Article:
Generally speaking, the challenge is to find the balance between the patient’s benefit, economic value and clinical merit for biomarker-based diagnostics. Pharmaceutical companies are beginning to focus more on such biomarker-based diagnostics that come along with companion diagnostic tests that identify a patient’s likelihood of responding to a drug or experiencing side effects (toxicities) and are intended to assist physicians in making treatment decisions for their patients. The two main groups of companion diagnostics include (i) tests that have been developed after a drug has come to market and (ii) tests that are being developed in conjunction, as a companion, to the drug. Today, a majority of drugs in developmental pipeline come along with associated biomarker programs, with the number likely to be increasing. Such companion diagnostic tests can improve research productivity by decreasing trial sizes, increasing the speed to market and supporting higher drug prices. Companion diagnostics have the potential to significantly influence drug development and the commercialization of lead candidates through safer drugs with enhanced therapeutic efficacy. Today, knowledge about the molecular mechanisms and pathways a drug interferes with gained through next-generation genomic technologies is crucial for drug developers before clinical symptoms are studied in clinical trials. Such genomic technologies identify biomarkers that are qualified to be used as diagnostic and prognostic markers in certain diseases. In oncology, genome-based diagnostics are rapidly evolving as many pharmaceutical companies focus on the development of targeted therapies and consider the benefits for a diagnostic test to pair with a specific treatment. Such tests are showing potential in reducing tremendously the costs of clinical trials (close to 2/3rds of the clinical trial costs in some cases). A recent report estimates over 130 million in savings for pharma companies per approved compound. Unfortunately, scientific and clinical factors place limits on the pace of such developments. For many pathophysiological conditions, the underlying principles are far from being understood or the current scientific knowledge is insufficient to select for specific biomarkers at early stages of a disease. In other areas, there is no immediate clinical need for companion diagnostics. It seems that, in general, the potential to generate a greater value after market launch, through increasing market shares, is much more important for the economics of pharmaceutical and biomedical companies than making development more productive, and companion diagnostics may not contribute a lot to improve development productivity. Actually, they might even increase overall costs and delay drug developments since clinical trials must frequently be larger when companion diagnostics are employed and candidate biomarkers must be tested if it is unclear, which markers will be predictive. Further, regulatory authorities require marker-negative patients to be included in clinical trials. Moreover, decision analysis and an increased understanding of how humans make decisions (see generally Kahneman, Thinking Fast and Slow (Kahneman 2011) and the identification of the “cognitive biases” (unconscious distortions in reasoning that affect the rationality of decision making) it seems increasingly understood that the neutralization, quantification of data and examination through neutral mechanisms will greatly increase the correct decisions in any system, but especially in those that are extremely data laden and complex, like health and patient care.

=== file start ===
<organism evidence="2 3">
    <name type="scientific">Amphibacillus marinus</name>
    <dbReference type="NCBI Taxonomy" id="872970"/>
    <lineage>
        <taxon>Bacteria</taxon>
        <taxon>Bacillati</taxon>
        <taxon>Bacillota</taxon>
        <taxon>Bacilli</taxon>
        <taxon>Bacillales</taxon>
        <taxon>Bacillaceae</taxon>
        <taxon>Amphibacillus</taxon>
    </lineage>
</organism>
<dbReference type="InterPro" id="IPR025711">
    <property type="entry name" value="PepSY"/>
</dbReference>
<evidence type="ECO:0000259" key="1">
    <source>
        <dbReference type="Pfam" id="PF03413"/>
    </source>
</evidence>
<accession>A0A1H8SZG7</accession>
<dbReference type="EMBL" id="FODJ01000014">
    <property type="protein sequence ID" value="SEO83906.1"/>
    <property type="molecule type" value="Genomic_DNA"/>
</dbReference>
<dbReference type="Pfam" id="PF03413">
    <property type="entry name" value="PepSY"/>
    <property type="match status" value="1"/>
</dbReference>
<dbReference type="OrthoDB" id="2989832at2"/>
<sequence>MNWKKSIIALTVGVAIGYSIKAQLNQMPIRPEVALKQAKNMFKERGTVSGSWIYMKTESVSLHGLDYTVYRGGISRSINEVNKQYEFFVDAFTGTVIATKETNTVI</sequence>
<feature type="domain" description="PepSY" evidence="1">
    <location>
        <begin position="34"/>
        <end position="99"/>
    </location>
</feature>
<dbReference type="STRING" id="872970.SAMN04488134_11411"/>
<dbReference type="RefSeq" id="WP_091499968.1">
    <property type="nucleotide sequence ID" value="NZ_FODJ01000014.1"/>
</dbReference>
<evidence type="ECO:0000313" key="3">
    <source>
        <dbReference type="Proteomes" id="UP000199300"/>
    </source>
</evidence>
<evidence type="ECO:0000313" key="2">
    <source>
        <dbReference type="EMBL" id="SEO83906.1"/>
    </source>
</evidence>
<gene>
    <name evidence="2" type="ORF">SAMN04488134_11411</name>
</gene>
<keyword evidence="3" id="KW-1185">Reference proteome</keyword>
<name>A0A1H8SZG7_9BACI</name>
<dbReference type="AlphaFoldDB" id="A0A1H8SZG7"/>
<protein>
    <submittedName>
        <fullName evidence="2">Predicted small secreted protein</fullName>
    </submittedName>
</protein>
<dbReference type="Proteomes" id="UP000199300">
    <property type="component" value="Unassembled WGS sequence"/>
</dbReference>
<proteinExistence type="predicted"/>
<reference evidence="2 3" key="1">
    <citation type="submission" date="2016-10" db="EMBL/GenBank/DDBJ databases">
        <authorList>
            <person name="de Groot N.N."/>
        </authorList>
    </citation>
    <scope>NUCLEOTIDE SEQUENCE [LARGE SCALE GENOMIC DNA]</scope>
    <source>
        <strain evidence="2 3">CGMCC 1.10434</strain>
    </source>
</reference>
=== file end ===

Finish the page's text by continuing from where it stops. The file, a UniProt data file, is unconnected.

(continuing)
Nonetheless, companion diagnostics and software, data analytics and other information technology advancements all have the potential to create a significant commercial benefit in markets with pricing flexibility in terms of market share, but are likely to be of higher value for later-to-market entrants. This is due to the fact that companion diagnostics and corresponding theranostic assays divide the market of treatable patients into groups and clusters, thus reducing market share. A companion drug, however, that is capable of identifying a group of patients that responds to a specific therapy very well, enables higher pricing and thus generates value to stakeholders. In this regard, the key is the payer’s price sensitivity that varies a lot by disease area; therefore, drug classes can be segmented according to their scientific and commercial potential.